Software Integrity Blog


7 ways software developers can upgrade their skills in 2016

The demand for highly skilled, qualified software developers is growing at a rapid rate. In fact, the market for developers is expected to grow 17% within the next 10 years, much faster than the demand growth of other occupations.

While job opportunities may be easier to come by, software engineering is becoming an increasingly competitive field where differentiation is critical. With the wide variety of language and platform choices available to developers today, it can be difficult to determine where to invest your time and energy. Let’s start with some basics:

Know what you don’t know

No one has time to achieve proficiency across every language and in every framework. Learn your strengths and identify a few areas for improvement. Maybe you want to learn a new programming language like Python, C#, Ruby, or JavaScript (which just so happen to round out the top salary-earning languages according to the 2015 Course Report).

Perhaps you want to learn a couple few tricks to save you time, or find a new open source library to eliminate some of your more monotonous tasks. Focus on small goals that are meaningful to you right now.

Take advantage of the resources that are available to you and keep yourself up to date and stay involved in the latest industry news. Developer blogs from some of our favorites authors such as Paul Irish, John Resig, and Dan Shaw, update their blog streams regularly with industry news and relevant conversation.

We also recommend social media sites like Twitter and Stack Overflow, and even training courses offered by your company. Team Treehouse, Code Academy, Code School, and Full Stack Academy of Code have a wide assortment of classes and boot camps to help you amped up your skills.

Knowing what you don’t know will focus your attention to the areas that matter the most to your personal growth and improvement that reach beyond just coding language and frameworks.

Never be the smartest person in the room

Developers are constantly surrounded by other intelligent, like-minded individuals. Why not tap into the knowledge of those sitting right next to you? Collaboration is a great way to learn from other software developers and allows you to diversify the ways you accomplish tasks.

Pair programming is an excellent way to improve developer skills, but not always practical. Luckily, there are dozens of collaboration tools available, from Slack and HipChat to Stack Overflow. Many of these products are designed to let you get solicit feedback while you’re in the middle of a project or tackling a particularly tough problem.

Safer apps: Yes you can!

Most developers don’t see security as a skill, but it is. Done well, writing securely actually allows you to write code faster, and eliminates final-hour edits or worse, releasing a code base that’s easy to break into.

These skills are increasingly in demand, and an easy way to set yourself apart in a complicated and competitive job market. A 2015 survey run by Kaspersky Lab and B2B International found that 90% of companies surveyed admitted to experiencing a security “incident” and 46% of the same companies confirmed that they had lost sensitive data to an internal or external threat. These types of incidents are costly to organizations and cost an estimated $38,000 – $551,000.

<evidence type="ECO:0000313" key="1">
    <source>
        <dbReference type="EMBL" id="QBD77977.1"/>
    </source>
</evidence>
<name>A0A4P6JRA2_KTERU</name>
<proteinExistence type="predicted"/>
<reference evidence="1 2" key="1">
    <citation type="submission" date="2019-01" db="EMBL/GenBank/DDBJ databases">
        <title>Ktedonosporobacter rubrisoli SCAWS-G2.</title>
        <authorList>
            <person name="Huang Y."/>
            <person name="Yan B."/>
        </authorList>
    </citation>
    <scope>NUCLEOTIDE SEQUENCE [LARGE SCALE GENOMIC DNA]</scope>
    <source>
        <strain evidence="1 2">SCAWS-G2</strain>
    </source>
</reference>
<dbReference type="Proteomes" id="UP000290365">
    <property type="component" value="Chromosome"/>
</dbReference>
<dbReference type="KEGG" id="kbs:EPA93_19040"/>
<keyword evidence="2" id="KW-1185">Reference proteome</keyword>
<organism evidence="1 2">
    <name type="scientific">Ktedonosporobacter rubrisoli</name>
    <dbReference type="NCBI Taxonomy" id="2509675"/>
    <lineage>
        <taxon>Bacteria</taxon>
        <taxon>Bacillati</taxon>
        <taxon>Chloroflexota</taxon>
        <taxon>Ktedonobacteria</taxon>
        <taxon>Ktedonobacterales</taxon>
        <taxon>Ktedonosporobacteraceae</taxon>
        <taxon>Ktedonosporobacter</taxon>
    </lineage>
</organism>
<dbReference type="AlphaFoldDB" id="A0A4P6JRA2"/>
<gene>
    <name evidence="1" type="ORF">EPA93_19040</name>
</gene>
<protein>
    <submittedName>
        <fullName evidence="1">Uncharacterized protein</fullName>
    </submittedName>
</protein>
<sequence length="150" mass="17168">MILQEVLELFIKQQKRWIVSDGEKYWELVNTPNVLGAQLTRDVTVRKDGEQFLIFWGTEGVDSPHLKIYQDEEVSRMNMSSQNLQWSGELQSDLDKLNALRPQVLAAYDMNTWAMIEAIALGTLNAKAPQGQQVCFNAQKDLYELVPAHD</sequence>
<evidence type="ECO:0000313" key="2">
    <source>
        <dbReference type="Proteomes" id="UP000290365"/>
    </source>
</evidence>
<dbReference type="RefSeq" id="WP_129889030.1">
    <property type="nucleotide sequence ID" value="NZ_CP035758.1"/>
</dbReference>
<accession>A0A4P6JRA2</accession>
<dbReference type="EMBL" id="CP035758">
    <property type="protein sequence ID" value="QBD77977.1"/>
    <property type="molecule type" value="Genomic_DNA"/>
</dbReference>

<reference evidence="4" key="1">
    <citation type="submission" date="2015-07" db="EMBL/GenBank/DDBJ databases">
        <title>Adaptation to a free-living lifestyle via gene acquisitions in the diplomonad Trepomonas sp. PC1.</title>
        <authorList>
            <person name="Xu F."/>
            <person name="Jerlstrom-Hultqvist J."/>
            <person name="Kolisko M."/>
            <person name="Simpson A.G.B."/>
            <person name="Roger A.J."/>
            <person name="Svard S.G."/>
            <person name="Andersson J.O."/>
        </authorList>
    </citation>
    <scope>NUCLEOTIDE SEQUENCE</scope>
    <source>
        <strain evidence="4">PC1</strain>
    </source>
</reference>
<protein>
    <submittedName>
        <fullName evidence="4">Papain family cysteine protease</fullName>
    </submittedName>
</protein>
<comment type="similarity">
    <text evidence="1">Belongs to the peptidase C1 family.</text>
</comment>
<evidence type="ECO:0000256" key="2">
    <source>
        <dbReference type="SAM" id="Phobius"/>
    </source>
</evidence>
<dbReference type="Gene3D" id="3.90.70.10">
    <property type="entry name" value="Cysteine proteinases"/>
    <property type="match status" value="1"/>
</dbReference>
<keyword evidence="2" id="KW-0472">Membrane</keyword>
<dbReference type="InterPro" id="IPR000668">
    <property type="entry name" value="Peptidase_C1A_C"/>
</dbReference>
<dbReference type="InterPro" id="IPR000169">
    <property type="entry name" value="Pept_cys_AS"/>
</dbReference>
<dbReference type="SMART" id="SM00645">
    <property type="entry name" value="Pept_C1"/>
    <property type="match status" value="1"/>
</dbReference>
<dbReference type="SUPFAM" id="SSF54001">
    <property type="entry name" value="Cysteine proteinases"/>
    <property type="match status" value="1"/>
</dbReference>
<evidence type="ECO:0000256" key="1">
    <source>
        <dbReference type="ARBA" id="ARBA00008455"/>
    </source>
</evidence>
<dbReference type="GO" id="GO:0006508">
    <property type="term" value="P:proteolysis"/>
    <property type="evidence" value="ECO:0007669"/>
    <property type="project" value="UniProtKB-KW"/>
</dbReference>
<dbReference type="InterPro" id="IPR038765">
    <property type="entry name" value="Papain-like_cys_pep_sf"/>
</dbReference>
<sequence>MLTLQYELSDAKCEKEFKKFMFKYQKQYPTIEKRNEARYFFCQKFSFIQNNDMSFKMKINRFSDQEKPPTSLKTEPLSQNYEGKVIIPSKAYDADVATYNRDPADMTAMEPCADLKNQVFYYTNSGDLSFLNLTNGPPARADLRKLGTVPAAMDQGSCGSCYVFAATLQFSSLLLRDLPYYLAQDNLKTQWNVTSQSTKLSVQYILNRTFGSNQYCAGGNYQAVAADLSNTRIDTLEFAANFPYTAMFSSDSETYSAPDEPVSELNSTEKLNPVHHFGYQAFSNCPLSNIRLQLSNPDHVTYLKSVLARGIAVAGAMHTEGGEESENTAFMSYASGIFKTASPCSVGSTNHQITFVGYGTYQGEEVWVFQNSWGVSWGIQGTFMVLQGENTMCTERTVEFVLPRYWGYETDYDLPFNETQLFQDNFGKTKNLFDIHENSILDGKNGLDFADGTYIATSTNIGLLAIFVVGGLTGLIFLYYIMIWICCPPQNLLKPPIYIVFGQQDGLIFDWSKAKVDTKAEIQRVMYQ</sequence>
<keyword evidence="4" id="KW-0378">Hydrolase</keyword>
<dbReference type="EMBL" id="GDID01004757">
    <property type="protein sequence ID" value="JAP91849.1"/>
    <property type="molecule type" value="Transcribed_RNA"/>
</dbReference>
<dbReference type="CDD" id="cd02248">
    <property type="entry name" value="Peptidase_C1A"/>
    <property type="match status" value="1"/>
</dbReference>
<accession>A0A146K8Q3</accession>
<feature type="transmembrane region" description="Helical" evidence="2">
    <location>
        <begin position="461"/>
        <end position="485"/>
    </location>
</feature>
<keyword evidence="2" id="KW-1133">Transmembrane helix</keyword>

Developers who can help prevent these kinds of incidents are inherently valuable to companies, particularly those in traditionally risk-averse industries like healthcare and finance.

  1. Study success stories
    Every company, everywhere, struggles with security. There is no reason to waste valuable time reinventing the wheel, when expert guidance is already available for you. We recommend helpful tools such BSIMM. BSIMM shows you how real world security initiatives are organized so you can evolve your efforts over time.
  2. Know your stack
    Software developers are not naive, so it is critical to recognize that there is no technology that is free from security problems. In today’s world of open source software, the threat is ever rising. Take the necessary time to take an inventory of your stack and learn the risks inherent to each framework, language, third-party service, and OSS.
  3. Add security to your “definition of done”
    Writing “use” cases is part of your daily process, so why not incorporate the practice of writing “abuse cases”? Train your brain to start thinking like an attacker. Ask yourself questions like “Why would someone want to exploit my code?” and “How would they go about breaking in?” Put your hacker hat on and start building security into your application.
  4. Take a course
    It sounds crazy, we know. When would you possibly have the time to take a course? Let’s rethink the way we approach our higher education, and make a commitment to at least an annual training. We recommend tools that incorporate and reinforce training regularly and continuously. Learning security best practices is a lot easier when you are actually writing the code.
  5. Add a tool to your development process
    Code reviews are great, but can be infrequent and inconsistent. We recommend you look for a tool that automates code reviews and integrates with your build process or—even better—your IDE. This will save you hours of triaging and catch 80% of the easy issues before they leave your dev environment.

Zoom in on defects in your IDE with Coverity.


More by this author